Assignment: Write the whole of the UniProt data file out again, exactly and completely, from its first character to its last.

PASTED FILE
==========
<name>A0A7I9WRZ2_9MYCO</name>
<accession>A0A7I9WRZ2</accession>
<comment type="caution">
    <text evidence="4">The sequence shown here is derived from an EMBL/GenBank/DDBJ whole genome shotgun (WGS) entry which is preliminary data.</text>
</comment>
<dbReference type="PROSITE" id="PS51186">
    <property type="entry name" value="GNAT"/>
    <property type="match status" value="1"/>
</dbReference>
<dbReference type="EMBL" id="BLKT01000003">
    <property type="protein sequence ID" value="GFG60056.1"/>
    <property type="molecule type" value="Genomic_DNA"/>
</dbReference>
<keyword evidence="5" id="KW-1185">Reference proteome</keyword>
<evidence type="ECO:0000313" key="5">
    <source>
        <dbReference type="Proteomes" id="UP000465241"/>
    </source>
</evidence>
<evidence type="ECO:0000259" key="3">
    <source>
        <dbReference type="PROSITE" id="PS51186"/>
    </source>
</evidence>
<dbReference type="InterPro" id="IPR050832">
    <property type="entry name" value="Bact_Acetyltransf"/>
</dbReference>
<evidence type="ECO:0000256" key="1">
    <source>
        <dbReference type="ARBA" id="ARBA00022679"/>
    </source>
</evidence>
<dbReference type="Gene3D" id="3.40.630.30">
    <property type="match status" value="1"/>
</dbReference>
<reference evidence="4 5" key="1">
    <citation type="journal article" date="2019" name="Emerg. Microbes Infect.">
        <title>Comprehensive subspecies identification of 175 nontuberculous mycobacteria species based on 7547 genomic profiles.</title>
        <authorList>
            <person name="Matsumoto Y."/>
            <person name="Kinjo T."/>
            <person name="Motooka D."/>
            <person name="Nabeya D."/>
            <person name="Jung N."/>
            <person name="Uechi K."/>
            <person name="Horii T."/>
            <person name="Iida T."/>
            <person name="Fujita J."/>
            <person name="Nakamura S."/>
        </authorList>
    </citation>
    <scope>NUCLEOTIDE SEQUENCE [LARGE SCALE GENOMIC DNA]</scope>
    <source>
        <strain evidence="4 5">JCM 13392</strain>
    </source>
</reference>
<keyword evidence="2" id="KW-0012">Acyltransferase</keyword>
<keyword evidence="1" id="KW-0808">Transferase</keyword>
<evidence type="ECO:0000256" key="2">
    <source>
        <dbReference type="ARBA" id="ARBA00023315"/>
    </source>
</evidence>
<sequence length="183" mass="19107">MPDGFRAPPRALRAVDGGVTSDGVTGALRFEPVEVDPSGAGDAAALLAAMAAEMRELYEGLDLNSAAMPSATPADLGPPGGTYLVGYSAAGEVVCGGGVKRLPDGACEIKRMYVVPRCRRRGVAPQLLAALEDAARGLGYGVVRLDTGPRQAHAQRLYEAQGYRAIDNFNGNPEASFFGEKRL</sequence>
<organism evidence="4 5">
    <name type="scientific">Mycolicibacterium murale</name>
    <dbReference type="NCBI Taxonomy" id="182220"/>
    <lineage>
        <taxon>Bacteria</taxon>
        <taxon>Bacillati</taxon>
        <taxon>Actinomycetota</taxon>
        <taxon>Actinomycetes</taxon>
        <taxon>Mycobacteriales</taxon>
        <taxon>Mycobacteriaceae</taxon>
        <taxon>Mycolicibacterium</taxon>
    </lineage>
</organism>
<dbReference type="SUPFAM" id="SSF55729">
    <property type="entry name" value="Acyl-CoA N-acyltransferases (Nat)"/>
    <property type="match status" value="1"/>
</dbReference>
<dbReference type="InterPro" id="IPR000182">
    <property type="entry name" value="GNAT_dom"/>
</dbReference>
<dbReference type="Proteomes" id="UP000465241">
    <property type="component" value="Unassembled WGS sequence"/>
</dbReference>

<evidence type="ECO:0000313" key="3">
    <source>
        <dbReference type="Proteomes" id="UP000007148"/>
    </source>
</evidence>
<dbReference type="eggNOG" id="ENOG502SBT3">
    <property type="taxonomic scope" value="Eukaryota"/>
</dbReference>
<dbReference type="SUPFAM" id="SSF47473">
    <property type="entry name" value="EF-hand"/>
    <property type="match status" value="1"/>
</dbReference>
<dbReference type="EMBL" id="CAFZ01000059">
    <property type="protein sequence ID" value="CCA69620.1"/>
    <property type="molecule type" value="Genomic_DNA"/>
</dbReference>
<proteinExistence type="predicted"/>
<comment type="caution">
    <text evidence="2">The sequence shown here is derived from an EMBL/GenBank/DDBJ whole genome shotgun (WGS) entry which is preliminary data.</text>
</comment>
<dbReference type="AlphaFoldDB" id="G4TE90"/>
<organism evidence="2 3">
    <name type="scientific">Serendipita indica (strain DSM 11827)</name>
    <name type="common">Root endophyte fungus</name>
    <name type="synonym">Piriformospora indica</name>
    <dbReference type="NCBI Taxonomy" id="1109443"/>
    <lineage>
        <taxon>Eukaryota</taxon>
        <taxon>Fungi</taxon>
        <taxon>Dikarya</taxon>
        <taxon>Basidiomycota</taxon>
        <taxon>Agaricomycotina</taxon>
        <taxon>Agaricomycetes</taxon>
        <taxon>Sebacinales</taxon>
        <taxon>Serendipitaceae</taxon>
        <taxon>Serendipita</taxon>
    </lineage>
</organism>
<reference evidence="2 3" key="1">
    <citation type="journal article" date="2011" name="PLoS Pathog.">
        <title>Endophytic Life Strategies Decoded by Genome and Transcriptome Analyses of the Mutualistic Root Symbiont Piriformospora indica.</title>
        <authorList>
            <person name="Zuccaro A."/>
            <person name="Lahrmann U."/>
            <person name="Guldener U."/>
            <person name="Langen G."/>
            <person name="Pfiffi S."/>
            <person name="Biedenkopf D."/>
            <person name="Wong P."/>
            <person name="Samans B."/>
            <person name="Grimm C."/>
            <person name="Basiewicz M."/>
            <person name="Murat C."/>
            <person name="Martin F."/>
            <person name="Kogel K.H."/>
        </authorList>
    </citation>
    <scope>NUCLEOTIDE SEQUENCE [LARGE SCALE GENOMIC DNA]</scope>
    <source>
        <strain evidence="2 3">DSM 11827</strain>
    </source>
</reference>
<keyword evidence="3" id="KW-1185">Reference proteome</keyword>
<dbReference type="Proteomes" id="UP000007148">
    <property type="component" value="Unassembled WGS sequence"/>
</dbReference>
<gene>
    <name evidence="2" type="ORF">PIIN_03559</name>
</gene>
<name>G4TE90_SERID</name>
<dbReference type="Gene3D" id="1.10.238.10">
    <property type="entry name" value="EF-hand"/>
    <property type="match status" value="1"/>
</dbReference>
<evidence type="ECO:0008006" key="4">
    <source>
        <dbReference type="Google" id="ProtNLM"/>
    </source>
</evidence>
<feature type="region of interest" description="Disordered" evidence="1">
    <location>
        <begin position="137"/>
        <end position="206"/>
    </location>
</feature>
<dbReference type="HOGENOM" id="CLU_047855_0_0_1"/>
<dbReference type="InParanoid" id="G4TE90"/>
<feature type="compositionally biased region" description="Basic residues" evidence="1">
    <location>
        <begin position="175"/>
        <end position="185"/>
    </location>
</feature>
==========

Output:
<name>A0A7I9WRZ2_9MYCO</name>
<accession>A0A7I9WRZ2</accession>
<comment type="caution">
    <text evidence="4">The sequence shown here is derived from an EMBL/GenBank/DDBJ whole genome shotgun (WGS) entry which is preliminary data.</text>
</comment>
<dbReference type="PROSITE" id="PS51186">
    <property type="entry name" value="GNAT"/>
    <property type="match status" value="1"/>
</dbReference>
<dbReference type="EMBL" id="BLKT01000003">
    <property type="protein sequence ID" value="GFG60056.1"/>
    <property type="molecule type" value="Genomic_DNA"/>
</dbReference>
<keyword evidence="5" id="KW-1185">Reference proteome</keyword>
<evidence type="ECO:0000313" key="5">
    <source>
        <dbReference type="Proteomes" id="UP000465241"/>
    </source>
</evidence>
<evidence type="ECO:0000259" key="3">
    <source>
        <dbReference type="PROSITE" id="PS51186"/>
    </source>
</evidence>
<dbReference type="InterPro" id="IPR050832">
    <property type="entry name" value="Bact_Acetyltransf"/>
</dbReference>
<evidence type="ECO:0000256" key="1">
    <source>
        <dbReference type="ARBA" id="ARBA00022679"/>
    </source>
</evidence>
<dbReference type="Gene3D" id="3.40.630.30">
    <property type="match status" value="1"/>
</dbReference>
<reference evidence="4 5" key="1">
    <citation type="journal article" date="2019" name="Emerg. Microbes Infect.">
        <title>Comprehensive subspecies identification of 175 nontuberculous mycobacteria species based on 7547 genomic profiles.</title>
        <authorList>
            <person name="Matsumoto Y."/>
            <person name="Kinjo T."/>
            <person name="Motooka D."/>
            <person name="Nabeya D."/>
            <person name="Jung N."/>
            <person name="Uechi K."/>
            <person name="Horii T."/>
            <person name="Iida T."/>
            <person name="Fujita J."/>
            <person name="Nakamura S."/>
        </authorList>
    </citation>
    <scope>NUCLEOTIDE SEQUENCE [LARGE SCALE GENOMIC DNA]</scope>
    <source>
        <strain evidence="4 5">JCM 13392</strain>
    </source>
</reference>
<keyword evidence="2" id="KW-0012">Acyltransferase</keyword>
<keyword evidence="1" id="KW-0808">Transferase</keyword>
<evidence type="ECO:0000256" key="2">
    <source>
        <dbReference type="ARBA" id="ARBA00023315"/>
    </source>
</evidence>
<sequence length="183" mass="19107">MPDGFRAPPRALRAVDGGVTSDGVTGALRFEPVEVDPSGAGDAAALLAAMAAEMRELYEGLDLNSAAMPSATPADLGPPGGTYLVGYSAAGEVVCGGGVKRLPDGACEIKRMYVVPRCRRRGVAPQLLAALEDAARGLGYGVVRLDTGPRQAHAQRLYEAQGYRAIDNFNGNPEASFFGEKRL</sequence>
<organism evidence="4 5">
    <name type="scientific">Mycolicibacterium murale</name>
    <dbReference type="NCBI Taxonomy" id="182220"/>
    <lineage>
        <taxon>Bacteria</taxon>
        <taxon>Bacillati</taxon>
        <taxon>Actinomycetota</taxon>
        <taxon>Actinomycetes</taxon>
        <taxon>Mycobacteriales</taxon>
        <taxon>Mycobacteriaceae</taxon>
        <taxon>Mycolicibacterium</taxon>
    </lineage>
</organism>
<dbReference type="SUPFAM" id="SSF55729">
    <property type="entry name" value="Acyl-CoA N-acyltransferases (Nat)"/>
    <property type="match status" value="1"/>
</dbReference>
<dbReference type="InterPro" id="IPR000182">
    <property type="entry name" value="GNAT_dom"/>
</dbReference>
<dbReference type="Proteomes" id="UP000465241">
    <property type="component" value="Unassembled WGS sequence"/>
</dbReference>

<evidence type="ECO:0000313" key="3">
    <source>
        <dbReference type="Proteomes" id="UP000007148"/>
    </source>
</evidence>
<dbReference type="eggNOG" id="ENOG502SBT3">
    <property type="taxonomic scope" value="Eukaryota"/>
</dbReference>
<dbReference type="SUPFAM" id="SSF47473">
    <property type="entry name" value="EF-hand"/>
    <property type="match status" value="1"/>
</dbReference>
<dbReference type="EMBL" id="CAFZ01000059">
    <property type="protein sequence ID" value="CCA69620.1"/>
    <property type="molecule type" value="Genomic_DNA"/>
</dbReference>
<proteinExistence type="predicted"/>
<comment type="caution">
    <text evidence="2">The sequence shown here is derived from an EMBL/GenBank/DDBJ whole genome shotgun (WGS) entry which is preliminary data.</text>
</comment>
<dbReference type="AlphaFoldDB" id="G4TE90"/>
<organism evidence="2 3">
    <name type="scientific">Serendipita indica (strain DSM 11827)</name>
    <name type="common">Root endophyte fungus</name>
    <name type="synonym">Piriformospora indica</name>
    <dbReference type="NCBI Taxonomy" id="1109443"/>
    <lineage>
        <taxon>Eukaryota</taxon>
        <taxon>Fungi</taxon>
        <taxon>Dikarya</taxon>
        <taxon>Basidiomycota</taxon>
        <taxon>Agaricomycotina</taxon>
        <taxon>Agaricomycetes</taxon>
        <taxon>Sebacinales</taxon>
        <taxon>Serendipitaceae</taxon>
        <taxon>Serendipita</taxon>
    </lineage>
</organism>
<reference evidence="2 3" key="1">
    <citation type="journal article" date="2011" name="PLoS Pathog.">
        <title>Endophytic Life Strategies Decoded by Genome and Transcriptome Analyses of the Mutualistic Root Symbiont Piriformospora indica.</title>
        <authorList>
            <person name="Zuccaro A."/>
            <person name="Lahrmann U."/>
            <person name="Guldener U."/>
            <person name="Langen G."/>
            <person name="Pfiffi S."/>
            <person name="Biedenkopf D."/>
            <person name="Wong P."/>
            <person name="Samans B."/>
            <person name="Grimm C."/>
            <person name="Basiewicz M."/>
            <person name="Murat C."/>
            <person name="Martin F."/>
            <person name="Kogel K.H."/>
        </authorList>
    </citation>
    <scope>NUCLEOTIDE SEQUENCE [LARGE SCALE GENOMIC DNA]</scope>
    <source>
        <strain evidence="2 3">DSM 11827</strain>
    </source>
</reference>
<keyword evidence="3" id="KW-1185">Reference proteome</keyword>
<dbReference type="Proteomes" id="UP000007148">
    <property type="component" value="Unassembled WGS sequence"/>
</dbReference>
<gene>
    <name evidence="2" type="ORF">PIIN_03559</name>
</gene>
<name>G4TE90_SERID</name>
<dbReference type="Gene3D" id="1.10.238.10">
    <property type="entry name" value="EF-hand"/>
    <property type="match status" value="1"/>
</dbReference>
<evidence type="ECO:0008006" key="4">
    <source>
        <dbReference type="Google" id="ProtNLM"/>
    </source>
</evidence>
<feature type="region of interest" description="Disordered" evidence="1">
    <location>
        <begin position="137"/>
        <end position="206"/>
    </location>
</feature>
<dbReference type="HOGENOM" id="CLU_047855_0_0_1"/>
<dbReference type="InParanoid" id="G4TE90"/>
<feature type="compositionally biased region" description="Basic residues" evidence="1">
    <location>
        <begin position="175"/>
        <end position="185"/>
    </location>
</feature>